The Beginner’s Guide to Planning a Trade Show

The Beginner’s Guide to Planning a Trade Show

Plan your trade show with the goal of making it a lasting memory for attendees. The beginner's guide will give you 15 practical tips to help you plan a successful trade show event on budget and profitable, not just hitting the bottom line.

CES 2010
A crowd of attendees walking through the aisles of Consumer Electronics Show in Las Vegas, NV in 2010. Photo by Dave Taylor.

You want to plan your first trade show, but where in the world do you start?

Start with a brainstorming session to create a marketing plan outline to determine several key items, such as what is the purpose of the trade show, what is your target audience and target exhibitors, and where would you like to have your trade show.

These several basic things will give you the foundation to begin building your trade show, a successful trade show that is.

Once you have that foundation in place, even a simple Word document will do, use the following 15 tips to help you plan out your planning process, so you don’t miss the most crucial parts.

  1. Give yourself one year to plan the event. You need time to plan the theme of your event, the size of attendees you have in mind, your budget, gather sponsors, vendors, entertainment, and book a venue, among other things. So if you’re going to stage an event, the first rule is – Don’t Rush.
  2. Research. Ask your clients what kind of events they go to. Tap the minds of colleagues, professional organizations (related to your industry), and event sponsors for ideas. Ask event sponsors for data on their past events, number of attendees and vendor participation.
  3. Go online. Consult trade show directories, the local chamber of commerce, and business groups. After you’ve done your research, you’ll be in a better position to decide the theme and type of event that you want to have.
  4. Pick the right venue. In choosing your venue, keep in mind your event theme, target market and the size of the trade show that you have in mind. Not all trade shows require a huge convention center. Smaller trade shows can be held in a hotel ballroom, banquet hall, or private or public organization rooms. Once you’ve chosen your venue, reserve it immediately. Many venues are already booked months in advance, so do your research and booking early.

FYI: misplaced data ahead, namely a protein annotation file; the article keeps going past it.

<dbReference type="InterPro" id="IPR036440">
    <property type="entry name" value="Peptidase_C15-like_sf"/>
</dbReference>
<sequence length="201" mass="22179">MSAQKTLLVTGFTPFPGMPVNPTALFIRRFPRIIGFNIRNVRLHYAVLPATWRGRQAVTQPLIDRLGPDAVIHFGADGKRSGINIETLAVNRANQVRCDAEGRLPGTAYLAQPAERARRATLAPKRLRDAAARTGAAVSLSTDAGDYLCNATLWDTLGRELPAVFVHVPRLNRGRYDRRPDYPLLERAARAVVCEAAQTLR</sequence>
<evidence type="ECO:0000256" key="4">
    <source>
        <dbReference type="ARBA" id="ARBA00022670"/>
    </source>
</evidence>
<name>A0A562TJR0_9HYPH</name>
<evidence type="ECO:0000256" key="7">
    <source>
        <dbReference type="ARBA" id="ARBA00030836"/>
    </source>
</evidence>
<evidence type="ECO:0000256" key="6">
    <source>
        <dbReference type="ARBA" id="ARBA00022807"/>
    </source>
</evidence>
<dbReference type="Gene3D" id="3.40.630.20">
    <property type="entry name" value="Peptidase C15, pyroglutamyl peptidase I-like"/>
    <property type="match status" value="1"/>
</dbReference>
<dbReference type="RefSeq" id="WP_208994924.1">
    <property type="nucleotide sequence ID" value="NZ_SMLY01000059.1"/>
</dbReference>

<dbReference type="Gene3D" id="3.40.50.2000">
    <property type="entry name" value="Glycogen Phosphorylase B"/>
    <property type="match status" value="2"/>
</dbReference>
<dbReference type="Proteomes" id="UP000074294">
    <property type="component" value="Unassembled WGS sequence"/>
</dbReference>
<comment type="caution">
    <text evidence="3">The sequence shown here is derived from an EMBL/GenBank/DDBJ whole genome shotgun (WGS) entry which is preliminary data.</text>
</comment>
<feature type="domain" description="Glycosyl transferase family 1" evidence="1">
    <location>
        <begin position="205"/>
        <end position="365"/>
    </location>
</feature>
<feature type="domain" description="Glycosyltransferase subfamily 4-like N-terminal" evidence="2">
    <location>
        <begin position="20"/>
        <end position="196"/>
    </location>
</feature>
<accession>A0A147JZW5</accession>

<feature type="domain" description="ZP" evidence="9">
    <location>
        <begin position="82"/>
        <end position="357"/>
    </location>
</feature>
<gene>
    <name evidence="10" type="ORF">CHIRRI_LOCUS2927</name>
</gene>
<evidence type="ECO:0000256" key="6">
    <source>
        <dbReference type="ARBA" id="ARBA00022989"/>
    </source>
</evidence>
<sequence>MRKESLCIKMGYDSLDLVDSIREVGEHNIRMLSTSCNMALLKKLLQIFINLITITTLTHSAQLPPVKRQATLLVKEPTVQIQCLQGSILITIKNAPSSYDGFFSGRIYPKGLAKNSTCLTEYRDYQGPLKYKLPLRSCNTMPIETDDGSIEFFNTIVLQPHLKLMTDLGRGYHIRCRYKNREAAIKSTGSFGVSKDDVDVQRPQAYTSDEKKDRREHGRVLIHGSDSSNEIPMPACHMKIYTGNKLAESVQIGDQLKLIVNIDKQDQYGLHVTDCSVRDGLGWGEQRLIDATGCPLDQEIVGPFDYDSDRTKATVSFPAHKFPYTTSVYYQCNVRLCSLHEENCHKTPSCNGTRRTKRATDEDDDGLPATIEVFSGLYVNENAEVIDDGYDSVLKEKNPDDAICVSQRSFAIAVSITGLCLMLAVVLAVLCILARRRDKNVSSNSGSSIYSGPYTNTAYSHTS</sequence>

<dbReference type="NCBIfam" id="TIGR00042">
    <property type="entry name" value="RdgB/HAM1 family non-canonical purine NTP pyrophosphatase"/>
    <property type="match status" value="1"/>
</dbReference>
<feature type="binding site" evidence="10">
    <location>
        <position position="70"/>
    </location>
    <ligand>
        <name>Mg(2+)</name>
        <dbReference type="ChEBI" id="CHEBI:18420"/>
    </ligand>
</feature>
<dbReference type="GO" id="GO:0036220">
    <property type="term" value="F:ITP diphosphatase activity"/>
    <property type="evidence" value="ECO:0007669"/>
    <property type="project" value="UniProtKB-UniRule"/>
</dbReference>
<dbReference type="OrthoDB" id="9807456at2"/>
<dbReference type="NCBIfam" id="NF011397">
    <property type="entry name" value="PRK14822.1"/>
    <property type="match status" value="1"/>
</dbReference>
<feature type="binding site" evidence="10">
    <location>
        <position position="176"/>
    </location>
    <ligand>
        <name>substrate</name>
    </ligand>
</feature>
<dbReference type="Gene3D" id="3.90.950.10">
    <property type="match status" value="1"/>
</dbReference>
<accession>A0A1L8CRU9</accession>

5. Plan your layout. Your floor plan should accommodate different types of booths. Charge higher premium for booths located at the ends of the aisles and for those that will need more electrical outlets. In making your layout, factor in the number of people who will be attending your event so that there is sufficient space for them to walk from booth to booth.
  6. Solicit vendors. Present potential vendors with your event theme, a layout of your floor plan, and details about the overall setup. Let the vendors choose their booth space, but make sure that your sponsors have larger exhibit space than the average vendor booth. The key is to show vendors how they can benefit from participating in your trade show.
  7. Solicit sponsors. Sponsors will help cut down costs. Some great sponsors are radio stations and newspaper publications, because when they advertise their presence at your event you get free advertising. You can also exchange publicity and advertising of your event in exchange for booth space. Other sponsors may be enticed by larger booth space at prominent locations in the trade show.